Wilkie Collins (1824-1889)

Death: 23rd September 1889
Location: Kensal Green Cemetery, London, England Plot: Grave Number 31754, Square 141, Row 1
Cause of death: Complications following a Stroke
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English sensation novelist. Born William Wilkie Collins in London, he left school aged seventeen but failed to make a career at the tea-merchants to which he was apprenticed, and at the law, which he entered as a student in 1846.
Collins was twenty-two when his father died, and was determined to become a professional writer. It was when he met Charles Dickens in 1851 that his literary career began to take off. Collins's first major success was Woman in White, which was published serially in Dickens' journal All the Year Round.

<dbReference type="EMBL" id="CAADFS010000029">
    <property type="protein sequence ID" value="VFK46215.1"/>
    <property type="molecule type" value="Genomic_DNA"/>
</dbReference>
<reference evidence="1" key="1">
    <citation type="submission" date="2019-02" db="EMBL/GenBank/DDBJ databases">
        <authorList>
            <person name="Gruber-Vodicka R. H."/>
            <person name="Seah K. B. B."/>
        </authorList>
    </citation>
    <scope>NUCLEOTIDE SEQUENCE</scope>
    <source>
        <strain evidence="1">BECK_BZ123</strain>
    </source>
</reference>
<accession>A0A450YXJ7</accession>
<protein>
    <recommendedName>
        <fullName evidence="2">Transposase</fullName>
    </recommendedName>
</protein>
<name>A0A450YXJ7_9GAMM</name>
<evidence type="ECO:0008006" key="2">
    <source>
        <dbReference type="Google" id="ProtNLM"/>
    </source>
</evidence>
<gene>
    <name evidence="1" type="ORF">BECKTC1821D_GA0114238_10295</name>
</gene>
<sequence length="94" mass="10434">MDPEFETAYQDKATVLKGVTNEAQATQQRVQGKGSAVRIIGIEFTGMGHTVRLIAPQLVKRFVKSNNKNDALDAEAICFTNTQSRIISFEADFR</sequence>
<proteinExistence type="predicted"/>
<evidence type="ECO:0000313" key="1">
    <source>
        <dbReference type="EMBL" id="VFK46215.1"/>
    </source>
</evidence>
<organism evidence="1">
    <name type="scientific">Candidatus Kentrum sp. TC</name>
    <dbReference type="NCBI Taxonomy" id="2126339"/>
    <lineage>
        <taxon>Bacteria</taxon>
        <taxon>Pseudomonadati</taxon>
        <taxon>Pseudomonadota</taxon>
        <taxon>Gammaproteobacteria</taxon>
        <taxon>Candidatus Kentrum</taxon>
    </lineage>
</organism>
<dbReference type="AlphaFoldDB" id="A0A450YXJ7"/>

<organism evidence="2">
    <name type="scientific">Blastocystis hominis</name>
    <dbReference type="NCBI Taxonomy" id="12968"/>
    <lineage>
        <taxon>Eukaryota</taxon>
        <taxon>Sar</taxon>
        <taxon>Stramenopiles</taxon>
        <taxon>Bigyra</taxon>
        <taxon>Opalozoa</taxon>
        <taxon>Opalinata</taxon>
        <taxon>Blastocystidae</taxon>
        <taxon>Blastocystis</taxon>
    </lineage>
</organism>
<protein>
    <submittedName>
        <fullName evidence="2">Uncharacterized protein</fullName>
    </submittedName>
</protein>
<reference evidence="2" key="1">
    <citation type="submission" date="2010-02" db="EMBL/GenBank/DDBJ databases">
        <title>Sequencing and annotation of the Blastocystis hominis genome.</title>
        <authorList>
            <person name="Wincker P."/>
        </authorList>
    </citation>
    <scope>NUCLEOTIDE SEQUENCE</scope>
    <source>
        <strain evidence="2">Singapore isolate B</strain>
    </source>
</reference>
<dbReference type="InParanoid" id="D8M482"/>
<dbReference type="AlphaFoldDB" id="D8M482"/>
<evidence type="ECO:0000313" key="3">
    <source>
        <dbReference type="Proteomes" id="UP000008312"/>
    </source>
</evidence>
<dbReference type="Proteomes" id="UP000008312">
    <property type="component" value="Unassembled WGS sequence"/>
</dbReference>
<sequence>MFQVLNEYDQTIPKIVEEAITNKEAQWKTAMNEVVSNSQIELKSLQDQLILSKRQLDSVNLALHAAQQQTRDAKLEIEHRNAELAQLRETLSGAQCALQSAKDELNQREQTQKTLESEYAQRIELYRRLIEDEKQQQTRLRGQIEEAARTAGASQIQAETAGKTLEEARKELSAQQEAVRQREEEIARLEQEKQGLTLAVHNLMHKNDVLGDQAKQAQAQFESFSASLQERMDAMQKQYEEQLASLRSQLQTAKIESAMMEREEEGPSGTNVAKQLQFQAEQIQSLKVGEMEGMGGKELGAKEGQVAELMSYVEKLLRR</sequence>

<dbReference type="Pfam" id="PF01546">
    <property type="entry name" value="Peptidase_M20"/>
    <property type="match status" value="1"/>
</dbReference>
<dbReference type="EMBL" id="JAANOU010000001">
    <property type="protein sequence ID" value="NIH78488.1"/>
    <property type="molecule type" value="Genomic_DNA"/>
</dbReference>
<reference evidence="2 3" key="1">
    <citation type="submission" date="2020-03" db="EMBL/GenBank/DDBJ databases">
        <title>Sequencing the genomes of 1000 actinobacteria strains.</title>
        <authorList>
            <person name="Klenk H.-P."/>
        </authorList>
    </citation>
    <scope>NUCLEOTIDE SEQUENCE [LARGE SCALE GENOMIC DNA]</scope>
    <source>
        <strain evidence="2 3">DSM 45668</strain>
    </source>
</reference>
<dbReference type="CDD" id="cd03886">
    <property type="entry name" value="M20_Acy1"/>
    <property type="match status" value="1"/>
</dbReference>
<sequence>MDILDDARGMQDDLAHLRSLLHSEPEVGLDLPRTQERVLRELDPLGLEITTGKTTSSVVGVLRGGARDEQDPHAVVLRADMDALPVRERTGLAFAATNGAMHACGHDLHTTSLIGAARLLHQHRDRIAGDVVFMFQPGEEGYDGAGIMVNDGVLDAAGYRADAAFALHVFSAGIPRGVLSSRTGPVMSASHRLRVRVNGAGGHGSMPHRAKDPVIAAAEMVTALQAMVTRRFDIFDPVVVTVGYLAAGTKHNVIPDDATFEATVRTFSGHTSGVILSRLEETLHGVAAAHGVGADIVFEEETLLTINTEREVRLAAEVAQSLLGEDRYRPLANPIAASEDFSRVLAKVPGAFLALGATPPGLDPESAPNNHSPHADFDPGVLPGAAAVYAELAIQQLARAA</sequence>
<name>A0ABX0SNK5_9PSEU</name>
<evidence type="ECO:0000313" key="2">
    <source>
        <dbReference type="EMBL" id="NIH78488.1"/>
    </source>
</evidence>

In 1858 he set up home with Caroline Graves and her daughter. Although they lived together as man and wife they were never married. In 1864, while still living with Caroline, he began a relationship with another woman, Martha Rudd, who by 1868 had settled in London as his mistress. For the rest of his life Collins divided his time between his two families.
Due to pain caused by rheumatic gout the writer increasingly turned to laudanum. He carried around a silver flask full of the opium preparation, and by the end of his life consumed enough daily to kill twelve people. The impact of Colin's dependence on the drug can clearly be seen in his fiction. For example in The Moonstone (the first detective story in the English language) the entire plot of the novel hinges on the effects of laudanum.
He believed The Woman in White to be his finest work, and insisted that the inscription on his tombstone should simply read: 
‘Author of The Woman in White and other works of fiction’.